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Symposium and Phaedrus

ISBN-10: 0375411747
ISBN-13: 9780375411748
Edition: 2001
List price: $20.00 Buy it from $8.55
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Description: It has been said that, after the Bible, Plato's dialogues are the most influential books in Western culture. And of the dialogues, the Symposium is the most delightful and accessible, requiring no special knowledge of ancient Greek philosophy or  More...

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Book details

List price: $20.00
Copyright year: 2001
Publisher: Knopf Doubleday Publishing Group
Publication date: 3/6/2001
Binding: Hardcover
Pages: 240
Size: 8.25" wide x 8.25" long x 0.75" tall
Weight: 1.012

It has been said that, after the Bible, Plato's dialogues are the most influential books in Western culture. And of the dialogues, the Symposium is the most delightful and accessible, requiring no special knowledge of ancient Greek philosophy or customs. Dramatizing a party in fifth-century B.C. Athens, the deceptively unassuming Symposium introduces--in the guise of convivial after-dinner conversation--profound ideas about the nature of love. In Phaedrus, here published together with the Symposium, Plato discusses the place of eloquence in expounding truth. In both dialogues, Socrates plays the leading role, by turns teasing, arguing, analyzing, joking, inspiring, and cajoling his followers into understanding ideas that have remained central to Western thought through the centuries.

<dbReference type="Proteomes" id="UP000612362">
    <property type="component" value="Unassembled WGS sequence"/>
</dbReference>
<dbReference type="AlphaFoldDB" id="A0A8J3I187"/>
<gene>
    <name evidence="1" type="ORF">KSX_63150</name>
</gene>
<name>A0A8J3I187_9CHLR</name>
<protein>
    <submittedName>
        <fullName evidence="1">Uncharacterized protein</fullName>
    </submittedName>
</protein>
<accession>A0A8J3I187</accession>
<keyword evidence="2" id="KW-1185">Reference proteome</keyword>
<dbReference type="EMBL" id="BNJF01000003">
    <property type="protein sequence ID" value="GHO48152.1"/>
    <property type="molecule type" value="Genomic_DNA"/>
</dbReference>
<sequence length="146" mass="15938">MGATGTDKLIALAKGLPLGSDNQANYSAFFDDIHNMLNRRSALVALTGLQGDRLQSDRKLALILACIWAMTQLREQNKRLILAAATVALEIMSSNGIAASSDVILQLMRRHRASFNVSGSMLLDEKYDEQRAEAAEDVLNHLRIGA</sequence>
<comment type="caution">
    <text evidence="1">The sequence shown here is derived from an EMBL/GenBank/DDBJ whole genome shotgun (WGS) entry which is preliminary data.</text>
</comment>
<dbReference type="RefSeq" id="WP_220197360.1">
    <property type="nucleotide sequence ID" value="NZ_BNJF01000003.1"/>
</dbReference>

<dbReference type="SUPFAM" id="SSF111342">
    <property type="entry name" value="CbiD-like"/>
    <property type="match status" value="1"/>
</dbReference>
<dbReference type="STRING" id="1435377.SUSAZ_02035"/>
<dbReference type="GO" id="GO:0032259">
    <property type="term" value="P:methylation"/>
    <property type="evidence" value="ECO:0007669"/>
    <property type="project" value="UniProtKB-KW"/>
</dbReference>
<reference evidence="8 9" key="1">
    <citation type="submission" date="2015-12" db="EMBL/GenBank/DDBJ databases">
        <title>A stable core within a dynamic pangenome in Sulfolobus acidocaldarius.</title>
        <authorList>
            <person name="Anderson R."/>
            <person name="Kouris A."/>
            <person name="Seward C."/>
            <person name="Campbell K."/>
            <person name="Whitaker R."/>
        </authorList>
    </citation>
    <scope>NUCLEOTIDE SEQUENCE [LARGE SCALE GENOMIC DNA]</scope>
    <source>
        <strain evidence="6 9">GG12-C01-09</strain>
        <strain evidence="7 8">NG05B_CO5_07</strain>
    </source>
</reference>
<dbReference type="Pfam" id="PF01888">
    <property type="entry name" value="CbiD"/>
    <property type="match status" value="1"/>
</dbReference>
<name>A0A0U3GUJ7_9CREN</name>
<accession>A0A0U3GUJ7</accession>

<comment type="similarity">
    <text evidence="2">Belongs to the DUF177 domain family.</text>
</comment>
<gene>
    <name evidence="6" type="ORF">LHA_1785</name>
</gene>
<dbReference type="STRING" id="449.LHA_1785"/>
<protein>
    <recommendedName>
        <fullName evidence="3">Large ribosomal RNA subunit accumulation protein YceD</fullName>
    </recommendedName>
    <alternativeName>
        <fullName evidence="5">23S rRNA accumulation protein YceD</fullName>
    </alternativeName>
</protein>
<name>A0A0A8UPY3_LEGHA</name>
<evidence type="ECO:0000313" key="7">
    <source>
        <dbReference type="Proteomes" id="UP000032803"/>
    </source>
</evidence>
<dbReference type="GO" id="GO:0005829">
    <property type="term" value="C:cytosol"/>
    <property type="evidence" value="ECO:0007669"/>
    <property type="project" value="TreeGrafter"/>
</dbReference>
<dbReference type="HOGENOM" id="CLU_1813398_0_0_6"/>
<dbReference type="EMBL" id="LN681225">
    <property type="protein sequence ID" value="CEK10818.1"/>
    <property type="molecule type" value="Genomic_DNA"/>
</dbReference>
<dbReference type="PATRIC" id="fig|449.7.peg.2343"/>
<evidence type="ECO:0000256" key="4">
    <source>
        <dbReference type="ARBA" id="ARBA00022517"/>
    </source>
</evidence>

Plato was born c. 427 B.C. in Athens, Greece, to an aristocratic family very much involved in political government. Pericles, famous ruler of Athens during its golden age, was Plato's step-father. Plato was well educated and studied under Socrates, with whom he developed a close friendship. When Socrates was publically executed in 399 B.C., Plato finally distanced himself from a career in Athenian politics, instead becoming one of the greatest philosophers of Western civilization. Plato extended Socrates's inquiries to his students, one of the most famous being Aristotle. Plato's The Republic is an enduring work, discussing justice, the importance of education, and the qualities needed for rulers to succeed. Plato felt governors must be philosophers so they may govern wisely and effectively. Plato founded the Academy, an educational institution dedicated to pursuing philosophic truth. The Academy lasted well into the 6th century A.D., and is the model for all western universities. Its formation is along the lines Plato laid out in The Republic. Many of Plato's essays and writings survive to this day. Plato died in 347 B.C. at the age of 80.

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